ping — send ICMP ECHO_REQUEST to network hosts
This is one of the most important command every system administrator must know to handle a network. Packet InterNet Groper uses the ICMP protocol’s mandatory ECHO_REQUEST datagram to elicit an ICMP ECHO_RESPONSE from a host or gateway to find whether it is alive or not. See http://ftp.arl.mil/~mike/ping.html.
$ ping localhost — Resolve the IP for localhost and Ping it.
$ ping 127.0.0.1 — Ping for IP 127.0.0.1
$ ping -a host — Bell after every successful ping.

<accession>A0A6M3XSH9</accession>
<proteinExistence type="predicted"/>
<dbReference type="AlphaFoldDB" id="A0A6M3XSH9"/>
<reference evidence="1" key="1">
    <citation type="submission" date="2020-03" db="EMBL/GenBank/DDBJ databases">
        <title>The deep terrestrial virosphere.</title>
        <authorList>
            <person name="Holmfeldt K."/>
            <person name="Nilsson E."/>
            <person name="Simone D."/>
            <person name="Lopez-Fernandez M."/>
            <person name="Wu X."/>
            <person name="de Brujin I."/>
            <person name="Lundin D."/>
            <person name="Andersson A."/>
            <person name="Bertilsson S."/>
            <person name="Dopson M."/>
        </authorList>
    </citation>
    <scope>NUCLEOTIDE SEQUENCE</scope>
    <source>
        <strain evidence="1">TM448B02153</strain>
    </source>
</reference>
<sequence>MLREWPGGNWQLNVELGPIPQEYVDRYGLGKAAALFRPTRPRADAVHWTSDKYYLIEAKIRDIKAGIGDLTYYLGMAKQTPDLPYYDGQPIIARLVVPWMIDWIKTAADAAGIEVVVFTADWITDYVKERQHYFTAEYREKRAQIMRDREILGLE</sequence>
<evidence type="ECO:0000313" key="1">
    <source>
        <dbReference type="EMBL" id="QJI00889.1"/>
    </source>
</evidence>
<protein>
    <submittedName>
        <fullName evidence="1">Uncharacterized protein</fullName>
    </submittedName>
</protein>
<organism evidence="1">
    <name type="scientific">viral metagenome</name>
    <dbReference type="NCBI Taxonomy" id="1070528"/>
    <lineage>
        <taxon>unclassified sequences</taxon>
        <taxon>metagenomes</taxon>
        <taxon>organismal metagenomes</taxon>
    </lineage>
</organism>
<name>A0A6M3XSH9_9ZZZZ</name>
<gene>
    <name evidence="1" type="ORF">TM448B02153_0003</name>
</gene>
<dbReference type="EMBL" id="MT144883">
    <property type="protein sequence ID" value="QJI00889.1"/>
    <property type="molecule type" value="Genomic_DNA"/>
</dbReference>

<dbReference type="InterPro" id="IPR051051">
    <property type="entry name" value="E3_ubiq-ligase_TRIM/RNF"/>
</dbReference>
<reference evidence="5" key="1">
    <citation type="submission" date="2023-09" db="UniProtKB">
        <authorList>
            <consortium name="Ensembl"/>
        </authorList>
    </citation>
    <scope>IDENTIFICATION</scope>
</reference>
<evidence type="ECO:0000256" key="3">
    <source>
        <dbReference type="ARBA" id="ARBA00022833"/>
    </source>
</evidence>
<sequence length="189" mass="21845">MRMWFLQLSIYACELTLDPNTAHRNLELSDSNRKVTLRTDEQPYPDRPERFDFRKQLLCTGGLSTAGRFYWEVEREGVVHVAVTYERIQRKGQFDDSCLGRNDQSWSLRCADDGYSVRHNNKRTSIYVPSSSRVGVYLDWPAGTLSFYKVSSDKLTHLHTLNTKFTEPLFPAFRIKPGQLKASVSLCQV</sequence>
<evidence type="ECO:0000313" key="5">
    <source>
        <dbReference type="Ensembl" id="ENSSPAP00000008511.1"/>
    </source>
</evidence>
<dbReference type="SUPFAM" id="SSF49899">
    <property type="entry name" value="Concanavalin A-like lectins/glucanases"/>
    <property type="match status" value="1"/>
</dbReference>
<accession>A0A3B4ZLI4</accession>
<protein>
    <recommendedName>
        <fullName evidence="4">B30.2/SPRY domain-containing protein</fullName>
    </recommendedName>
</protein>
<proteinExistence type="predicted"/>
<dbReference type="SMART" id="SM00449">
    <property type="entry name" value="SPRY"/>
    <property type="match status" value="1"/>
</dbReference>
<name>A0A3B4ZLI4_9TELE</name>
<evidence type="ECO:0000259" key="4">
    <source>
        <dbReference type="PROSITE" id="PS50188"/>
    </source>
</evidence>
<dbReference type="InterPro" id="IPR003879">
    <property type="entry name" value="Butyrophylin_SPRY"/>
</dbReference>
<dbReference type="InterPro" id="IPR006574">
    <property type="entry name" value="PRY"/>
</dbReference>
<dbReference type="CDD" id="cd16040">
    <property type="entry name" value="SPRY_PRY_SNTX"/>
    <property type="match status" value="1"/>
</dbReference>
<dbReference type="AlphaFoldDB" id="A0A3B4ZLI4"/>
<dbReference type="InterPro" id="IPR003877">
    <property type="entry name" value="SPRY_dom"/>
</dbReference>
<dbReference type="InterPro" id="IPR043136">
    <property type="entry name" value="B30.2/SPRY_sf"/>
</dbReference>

$ ping -b 192.168.1.255 — Ping the broadcast IP.
$ ping -c 6 host — Stop after sending 6 ECHO_REQUEST packets.
# ping -f host — Flood ping. Packets will generated with Zero inter packet time.
$ ping -i 5 host — Wait 5 seconds between sending each packet.
$ ping -q host — Quiet Mode. Only shows initial and end summary.
$ ping -R host — Record and print the route used by the packets.
$ ping -s 100 host — Sent 100 bytes ICMP packet. Default 56 Bytes.
$ ping -w 5 host — Ping for 5 Sec and Exit.